BA: Choosing the people who are refugees as subjects for this project I had a big problem. Because I could have gone and found the mother (whose story inspired the drawings) but then I thought: ‘No, that mother is not there to be a subject of my art work’. But then I thought I want to go to the refugee camp in Sweden to talk with people to undertake some background research. But again I thought: ‘No, these people are not here for the sake of this project that I want to do.’ Then I thought about how I could make this – and then I looked at my daughter and I thought it’s my own child, completely connected and there was nothing more connected to me than my own child to talk about this whole experience. And I thought, maybe I could do that. And that’s what I did. I took her out of the bed at night and I just documented her as delicately as possible. She was asleep, she had no idea what happened. It was like a dream for her in some way.
UE: In telling or representing the stories of refugees there is a risk of re-inscribing the boundaries between the people who can look, who can watch and reflect and grapple with the ethical and political dilemmas as an ‘us’ as opposed to the refugees themselves who can be represented as simply posing these ethical and political issues, rather than being capable of engaging in reflection and action to address political and ethical issues.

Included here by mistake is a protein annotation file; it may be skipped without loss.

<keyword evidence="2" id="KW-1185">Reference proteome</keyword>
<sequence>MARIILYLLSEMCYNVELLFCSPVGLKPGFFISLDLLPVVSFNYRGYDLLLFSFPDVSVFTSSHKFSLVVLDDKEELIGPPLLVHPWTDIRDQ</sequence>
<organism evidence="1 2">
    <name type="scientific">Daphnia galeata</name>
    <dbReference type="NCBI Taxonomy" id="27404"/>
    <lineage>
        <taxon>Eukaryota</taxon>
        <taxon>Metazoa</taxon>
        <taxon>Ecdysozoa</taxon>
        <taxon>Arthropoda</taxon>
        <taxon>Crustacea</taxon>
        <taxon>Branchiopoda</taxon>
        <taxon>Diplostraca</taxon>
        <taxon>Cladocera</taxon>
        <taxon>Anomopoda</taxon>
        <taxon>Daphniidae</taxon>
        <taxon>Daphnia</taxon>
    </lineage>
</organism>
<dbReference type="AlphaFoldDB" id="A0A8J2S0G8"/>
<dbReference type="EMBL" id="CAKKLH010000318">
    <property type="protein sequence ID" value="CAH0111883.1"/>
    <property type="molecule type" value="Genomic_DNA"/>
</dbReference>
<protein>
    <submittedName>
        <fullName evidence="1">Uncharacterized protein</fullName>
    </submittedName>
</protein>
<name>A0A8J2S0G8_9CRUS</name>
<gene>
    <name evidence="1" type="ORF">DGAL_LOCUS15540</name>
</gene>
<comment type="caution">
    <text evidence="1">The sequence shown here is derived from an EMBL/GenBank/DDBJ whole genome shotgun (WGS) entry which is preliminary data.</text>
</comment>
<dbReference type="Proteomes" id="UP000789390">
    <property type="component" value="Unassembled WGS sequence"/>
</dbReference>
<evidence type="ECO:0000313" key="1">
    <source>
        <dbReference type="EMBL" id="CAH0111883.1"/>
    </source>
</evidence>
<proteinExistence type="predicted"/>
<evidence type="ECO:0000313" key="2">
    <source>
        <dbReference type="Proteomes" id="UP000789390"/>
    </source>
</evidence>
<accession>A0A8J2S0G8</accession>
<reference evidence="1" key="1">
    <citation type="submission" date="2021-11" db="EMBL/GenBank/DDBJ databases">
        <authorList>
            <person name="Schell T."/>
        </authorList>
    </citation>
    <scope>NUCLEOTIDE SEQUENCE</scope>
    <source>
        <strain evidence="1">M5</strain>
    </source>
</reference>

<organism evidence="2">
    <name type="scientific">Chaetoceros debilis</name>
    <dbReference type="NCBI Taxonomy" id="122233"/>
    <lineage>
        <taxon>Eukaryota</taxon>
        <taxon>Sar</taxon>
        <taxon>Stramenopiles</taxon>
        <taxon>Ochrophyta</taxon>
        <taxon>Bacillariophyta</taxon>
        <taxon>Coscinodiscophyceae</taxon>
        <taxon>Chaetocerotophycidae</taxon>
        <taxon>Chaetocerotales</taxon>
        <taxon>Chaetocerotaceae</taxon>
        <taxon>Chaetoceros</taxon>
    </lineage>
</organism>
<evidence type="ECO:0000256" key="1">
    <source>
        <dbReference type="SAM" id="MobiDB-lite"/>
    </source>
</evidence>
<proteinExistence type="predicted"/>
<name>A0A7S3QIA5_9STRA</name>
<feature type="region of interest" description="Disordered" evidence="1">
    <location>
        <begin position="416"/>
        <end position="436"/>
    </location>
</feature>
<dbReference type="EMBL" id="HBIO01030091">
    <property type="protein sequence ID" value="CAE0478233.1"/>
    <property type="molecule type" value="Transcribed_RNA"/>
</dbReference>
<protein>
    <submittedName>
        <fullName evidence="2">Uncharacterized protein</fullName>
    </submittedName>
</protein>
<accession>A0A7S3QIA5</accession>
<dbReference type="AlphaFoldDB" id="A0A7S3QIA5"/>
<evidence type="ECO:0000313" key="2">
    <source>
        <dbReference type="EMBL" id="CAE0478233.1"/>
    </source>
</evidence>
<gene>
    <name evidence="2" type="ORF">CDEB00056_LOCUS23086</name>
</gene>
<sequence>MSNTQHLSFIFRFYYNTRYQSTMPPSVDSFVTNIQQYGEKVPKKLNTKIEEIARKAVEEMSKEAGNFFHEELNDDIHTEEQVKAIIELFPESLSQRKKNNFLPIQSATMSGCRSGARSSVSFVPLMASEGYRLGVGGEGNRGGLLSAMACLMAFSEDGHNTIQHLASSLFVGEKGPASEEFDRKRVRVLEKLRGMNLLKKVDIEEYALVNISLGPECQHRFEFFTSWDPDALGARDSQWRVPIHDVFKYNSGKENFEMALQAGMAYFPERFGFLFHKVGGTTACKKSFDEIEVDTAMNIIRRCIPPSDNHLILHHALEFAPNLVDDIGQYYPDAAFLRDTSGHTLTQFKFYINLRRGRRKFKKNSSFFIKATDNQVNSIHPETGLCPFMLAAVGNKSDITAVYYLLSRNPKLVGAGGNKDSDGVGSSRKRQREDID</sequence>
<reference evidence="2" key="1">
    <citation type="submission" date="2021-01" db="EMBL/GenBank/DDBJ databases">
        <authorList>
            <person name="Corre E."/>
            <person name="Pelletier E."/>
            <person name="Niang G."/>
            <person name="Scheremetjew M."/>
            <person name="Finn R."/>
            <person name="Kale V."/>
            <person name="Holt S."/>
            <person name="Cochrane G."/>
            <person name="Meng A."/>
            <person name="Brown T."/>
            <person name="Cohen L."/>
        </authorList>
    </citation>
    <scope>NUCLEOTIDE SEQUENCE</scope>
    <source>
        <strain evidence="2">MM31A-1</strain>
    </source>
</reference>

BA: One thing I wouldn’t want to show is refugees in their vulnerable situation. When you look at the work you haven’t got a clue what you are looking at. I want to make the work as beautiful as possible. I want people to come closer, to just see ‘Ok, what is this work about?’
UE: Yes, I agree, the pictures are very beautiful and draw you in.
BA: Although you feel that these people are vulnerable, there is another exchange, that you are the witness of something that spurs you to act. I quite like the idea of people being witnesses to something rather than looking at something. When you look you are far away, but when you witness you are too close to avoid it. When you are witnessing a situation you are responsible. You are responsible for a lot of things, you are responsible to help – I don’t know how you would help. But you are in a situation where you really have to think about where you are standing. You have a huge responsibility on your shoulder.